If the Fed doesn't hike, then the economy gets too hot, and inflation soars and interest rates go up big. You don't want to know where this stock market could go if the Fed weren't vigilant. If interest rates go to 7.5%, a level once thought of as benign, because bond holders are demanding more compensation for the inflation risk, stocks are ridiculously high.
(I know 7.5% doesn't seem like much compared with those S&P returns of the last few years, but how about if you didn't have to do anything to earn it and it had very little risk? Well, that's how it was for much of my career. Money would stream out of this market like there is no tomorrow if rates shot up that high, because that's an incredibly competitive rate. I know it seems very far away, but rates are up about 25% this year, and another 25% would put us right there. It would be dreadful for the stock market. If you don't believe that, you are fooling yourself.)
Sometimes the only way to keep inflation low and long-term rates low is to tighten.
Here's how that works. Let's go back to yesterday's Sheetrock tightness story. The Fed hates speculation. It hates to see people stockpiling anything in anticipation of price hikes. It particularly hates people taking things down on margin -- wallboard or stocks or houses or land -- because they expect higher prices no matter what.
By raising rates, the Fed breaks that cycle. Again, in the case of Sheetrock, if the Fed raises rates, making it more expensive to carry inventory and making home building less robust, the effect is to brake the economy
until more Sheetrock comes into production, eliminating the shortage.
The economy has a way of healing itself as long as it isn't growing too fast.
(I am convinced this is happening, as a later piece will show.)
Right now, the Sheetrock business can't keep with the demand, but I am confident that six months from now the supply will be plentiful. Until then, though, it sure would be easier if the Fed dampened demand, even though it is with the only tool in its arsenal, higher rates.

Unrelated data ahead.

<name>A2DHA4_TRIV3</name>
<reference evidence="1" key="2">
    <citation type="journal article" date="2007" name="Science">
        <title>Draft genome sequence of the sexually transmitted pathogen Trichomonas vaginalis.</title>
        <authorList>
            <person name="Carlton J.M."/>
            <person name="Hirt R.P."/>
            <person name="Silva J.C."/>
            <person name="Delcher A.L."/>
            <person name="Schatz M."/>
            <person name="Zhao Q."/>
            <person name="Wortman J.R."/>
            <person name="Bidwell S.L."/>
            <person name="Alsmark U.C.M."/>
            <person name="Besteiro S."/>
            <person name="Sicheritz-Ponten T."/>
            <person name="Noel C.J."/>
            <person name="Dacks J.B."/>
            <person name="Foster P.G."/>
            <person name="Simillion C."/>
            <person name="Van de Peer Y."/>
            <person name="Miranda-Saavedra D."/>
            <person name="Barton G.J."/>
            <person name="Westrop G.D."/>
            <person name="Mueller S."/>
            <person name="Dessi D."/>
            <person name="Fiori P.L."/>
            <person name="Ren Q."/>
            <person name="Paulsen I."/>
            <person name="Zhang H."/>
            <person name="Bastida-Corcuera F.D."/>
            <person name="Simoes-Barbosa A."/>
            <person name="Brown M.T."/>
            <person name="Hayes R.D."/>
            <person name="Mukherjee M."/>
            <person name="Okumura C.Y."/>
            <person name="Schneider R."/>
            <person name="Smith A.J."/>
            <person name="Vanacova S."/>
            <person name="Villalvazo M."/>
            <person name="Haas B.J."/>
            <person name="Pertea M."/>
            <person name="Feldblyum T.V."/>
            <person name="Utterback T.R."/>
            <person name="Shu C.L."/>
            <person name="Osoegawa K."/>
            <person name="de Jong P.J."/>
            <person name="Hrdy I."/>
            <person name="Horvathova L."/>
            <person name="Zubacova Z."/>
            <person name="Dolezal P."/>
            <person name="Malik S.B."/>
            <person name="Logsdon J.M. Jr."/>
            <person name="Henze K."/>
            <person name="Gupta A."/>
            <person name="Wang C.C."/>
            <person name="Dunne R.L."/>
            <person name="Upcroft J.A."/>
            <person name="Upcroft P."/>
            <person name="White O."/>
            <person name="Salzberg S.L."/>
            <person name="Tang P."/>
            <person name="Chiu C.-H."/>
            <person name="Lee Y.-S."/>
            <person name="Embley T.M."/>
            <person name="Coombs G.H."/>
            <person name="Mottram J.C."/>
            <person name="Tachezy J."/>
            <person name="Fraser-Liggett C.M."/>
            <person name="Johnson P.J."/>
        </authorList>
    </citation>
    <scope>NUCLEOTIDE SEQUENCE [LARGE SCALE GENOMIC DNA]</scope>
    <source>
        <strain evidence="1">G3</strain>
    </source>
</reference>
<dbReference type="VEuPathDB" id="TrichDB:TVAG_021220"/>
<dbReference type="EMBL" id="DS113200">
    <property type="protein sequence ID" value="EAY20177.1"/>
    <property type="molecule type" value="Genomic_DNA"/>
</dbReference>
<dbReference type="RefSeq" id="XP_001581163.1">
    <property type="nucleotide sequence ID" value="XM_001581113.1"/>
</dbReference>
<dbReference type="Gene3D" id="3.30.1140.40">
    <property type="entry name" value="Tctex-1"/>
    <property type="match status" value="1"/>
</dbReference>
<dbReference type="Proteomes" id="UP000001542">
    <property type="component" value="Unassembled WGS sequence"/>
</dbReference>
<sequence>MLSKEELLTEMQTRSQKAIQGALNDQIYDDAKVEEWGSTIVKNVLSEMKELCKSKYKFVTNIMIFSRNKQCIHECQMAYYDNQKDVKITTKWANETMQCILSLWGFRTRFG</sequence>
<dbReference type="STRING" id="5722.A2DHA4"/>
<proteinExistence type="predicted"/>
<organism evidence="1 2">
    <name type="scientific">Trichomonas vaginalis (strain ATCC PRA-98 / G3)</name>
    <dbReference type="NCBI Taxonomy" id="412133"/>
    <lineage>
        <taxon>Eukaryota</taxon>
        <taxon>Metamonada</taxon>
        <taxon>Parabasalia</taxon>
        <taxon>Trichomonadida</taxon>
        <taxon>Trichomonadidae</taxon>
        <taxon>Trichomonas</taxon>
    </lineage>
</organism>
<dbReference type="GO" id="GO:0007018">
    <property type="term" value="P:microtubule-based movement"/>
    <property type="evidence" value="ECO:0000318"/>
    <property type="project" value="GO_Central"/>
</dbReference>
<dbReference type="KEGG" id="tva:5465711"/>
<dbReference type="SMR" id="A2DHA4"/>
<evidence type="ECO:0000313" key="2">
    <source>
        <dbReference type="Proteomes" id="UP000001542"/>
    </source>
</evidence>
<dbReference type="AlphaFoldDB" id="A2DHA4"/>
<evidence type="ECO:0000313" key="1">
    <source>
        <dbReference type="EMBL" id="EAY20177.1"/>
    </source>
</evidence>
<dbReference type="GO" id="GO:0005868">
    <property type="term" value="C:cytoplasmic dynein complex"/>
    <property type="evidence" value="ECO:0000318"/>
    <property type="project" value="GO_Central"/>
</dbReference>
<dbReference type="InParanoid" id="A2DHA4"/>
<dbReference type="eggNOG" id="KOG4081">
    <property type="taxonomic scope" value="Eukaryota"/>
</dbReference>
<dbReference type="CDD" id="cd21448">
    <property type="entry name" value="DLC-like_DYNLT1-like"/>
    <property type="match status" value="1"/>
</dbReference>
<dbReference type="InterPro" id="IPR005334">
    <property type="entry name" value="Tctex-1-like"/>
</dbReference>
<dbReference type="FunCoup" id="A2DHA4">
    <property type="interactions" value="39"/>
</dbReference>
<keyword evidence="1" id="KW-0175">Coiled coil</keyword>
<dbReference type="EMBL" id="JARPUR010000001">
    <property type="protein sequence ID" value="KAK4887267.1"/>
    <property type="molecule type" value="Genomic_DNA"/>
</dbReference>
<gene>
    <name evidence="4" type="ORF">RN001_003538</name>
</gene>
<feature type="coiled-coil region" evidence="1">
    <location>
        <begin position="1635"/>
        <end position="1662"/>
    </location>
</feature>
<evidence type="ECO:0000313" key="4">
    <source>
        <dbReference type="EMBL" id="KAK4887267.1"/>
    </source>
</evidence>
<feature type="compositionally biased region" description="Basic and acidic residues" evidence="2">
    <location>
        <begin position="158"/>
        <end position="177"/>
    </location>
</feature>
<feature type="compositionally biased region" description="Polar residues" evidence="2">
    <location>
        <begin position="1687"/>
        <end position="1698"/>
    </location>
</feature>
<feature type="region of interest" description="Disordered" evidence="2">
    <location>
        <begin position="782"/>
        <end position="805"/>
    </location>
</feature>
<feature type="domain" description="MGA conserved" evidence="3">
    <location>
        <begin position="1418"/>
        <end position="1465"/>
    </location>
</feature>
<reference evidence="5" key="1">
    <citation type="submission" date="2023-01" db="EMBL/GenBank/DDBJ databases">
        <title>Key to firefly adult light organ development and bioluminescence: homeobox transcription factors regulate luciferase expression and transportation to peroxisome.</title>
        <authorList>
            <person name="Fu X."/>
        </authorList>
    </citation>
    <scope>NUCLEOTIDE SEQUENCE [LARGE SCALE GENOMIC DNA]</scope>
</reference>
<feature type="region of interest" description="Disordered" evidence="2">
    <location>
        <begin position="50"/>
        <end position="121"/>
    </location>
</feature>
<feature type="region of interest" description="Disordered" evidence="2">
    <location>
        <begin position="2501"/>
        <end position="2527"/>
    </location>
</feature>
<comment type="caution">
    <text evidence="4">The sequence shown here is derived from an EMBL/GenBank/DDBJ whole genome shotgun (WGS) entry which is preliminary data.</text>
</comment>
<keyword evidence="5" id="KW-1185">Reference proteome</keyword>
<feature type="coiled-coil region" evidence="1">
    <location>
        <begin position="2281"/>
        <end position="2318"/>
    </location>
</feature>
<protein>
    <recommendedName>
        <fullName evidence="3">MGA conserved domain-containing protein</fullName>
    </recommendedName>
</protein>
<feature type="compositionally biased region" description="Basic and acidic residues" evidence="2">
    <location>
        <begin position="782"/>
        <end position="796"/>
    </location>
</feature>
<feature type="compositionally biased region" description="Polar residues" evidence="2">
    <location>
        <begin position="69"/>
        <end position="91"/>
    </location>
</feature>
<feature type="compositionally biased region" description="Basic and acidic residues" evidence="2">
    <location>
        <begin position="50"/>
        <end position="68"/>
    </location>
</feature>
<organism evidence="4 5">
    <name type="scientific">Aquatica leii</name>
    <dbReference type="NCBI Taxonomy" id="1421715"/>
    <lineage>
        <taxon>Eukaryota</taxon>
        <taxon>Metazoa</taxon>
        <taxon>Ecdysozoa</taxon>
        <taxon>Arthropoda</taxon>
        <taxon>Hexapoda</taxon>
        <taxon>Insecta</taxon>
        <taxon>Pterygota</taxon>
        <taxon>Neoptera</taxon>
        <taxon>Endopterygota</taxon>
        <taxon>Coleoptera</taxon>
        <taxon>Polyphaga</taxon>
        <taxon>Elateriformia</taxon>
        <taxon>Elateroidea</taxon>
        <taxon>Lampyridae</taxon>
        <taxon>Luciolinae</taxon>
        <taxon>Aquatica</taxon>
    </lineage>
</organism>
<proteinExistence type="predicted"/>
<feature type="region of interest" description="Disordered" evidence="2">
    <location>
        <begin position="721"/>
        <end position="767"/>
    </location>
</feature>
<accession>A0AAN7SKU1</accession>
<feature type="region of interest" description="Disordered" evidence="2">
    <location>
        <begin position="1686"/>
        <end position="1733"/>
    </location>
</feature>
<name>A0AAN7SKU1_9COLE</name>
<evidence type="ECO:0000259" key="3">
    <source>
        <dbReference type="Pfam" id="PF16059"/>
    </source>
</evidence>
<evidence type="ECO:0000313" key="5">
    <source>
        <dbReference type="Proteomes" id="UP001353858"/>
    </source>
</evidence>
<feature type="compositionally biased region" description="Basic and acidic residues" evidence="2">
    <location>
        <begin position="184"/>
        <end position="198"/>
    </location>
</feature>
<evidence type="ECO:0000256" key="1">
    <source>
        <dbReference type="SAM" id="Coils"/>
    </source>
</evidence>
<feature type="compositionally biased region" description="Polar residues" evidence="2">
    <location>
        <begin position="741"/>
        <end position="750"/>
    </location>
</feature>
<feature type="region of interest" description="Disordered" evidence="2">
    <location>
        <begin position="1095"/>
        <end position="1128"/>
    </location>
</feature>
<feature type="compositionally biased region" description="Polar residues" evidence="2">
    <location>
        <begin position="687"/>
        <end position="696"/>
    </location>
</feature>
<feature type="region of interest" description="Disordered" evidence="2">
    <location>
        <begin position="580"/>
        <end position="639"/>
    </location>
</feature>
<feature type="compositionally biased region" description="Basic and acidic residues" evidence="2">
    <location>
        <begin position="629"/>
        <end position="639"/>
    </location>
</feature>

My bet is that by the time the tightening occurs, everybody will at first hesitate, maybe even sell a bit in typical knee-jerk fashion, and then buy. The bondholders will be happy with the Fed's vigilance and they will buy more bonds and the equity holders won't think that the hike will hurt the economy too much and they will come in and buy.
(We got a real reprieve Friday. Oh the TV guys said it was a confusing number, and I guess I agree. The point is that if it is "confusing" then it is not clear cut what the Fed should do. If it weren't confusing, it would be because it was obvious that the Fed would have to tighten and then we would never have had the rally we had. As a performance money manager, I had to check my innate bullish feelings for this market until I was sure we didn't have a horrific number -- EVEN IF IT MEANT MISSING THE FIRST 100 points. It didn't, and my bet paid off -- although it should have been bigger!)
If I did not think I could react fast enough, or if I ran billions of dollars, I probably couldn't wait until the actual tightening. I would have to be buying ahead of it. There just wouldn't be the time, or the window, to put the money to work.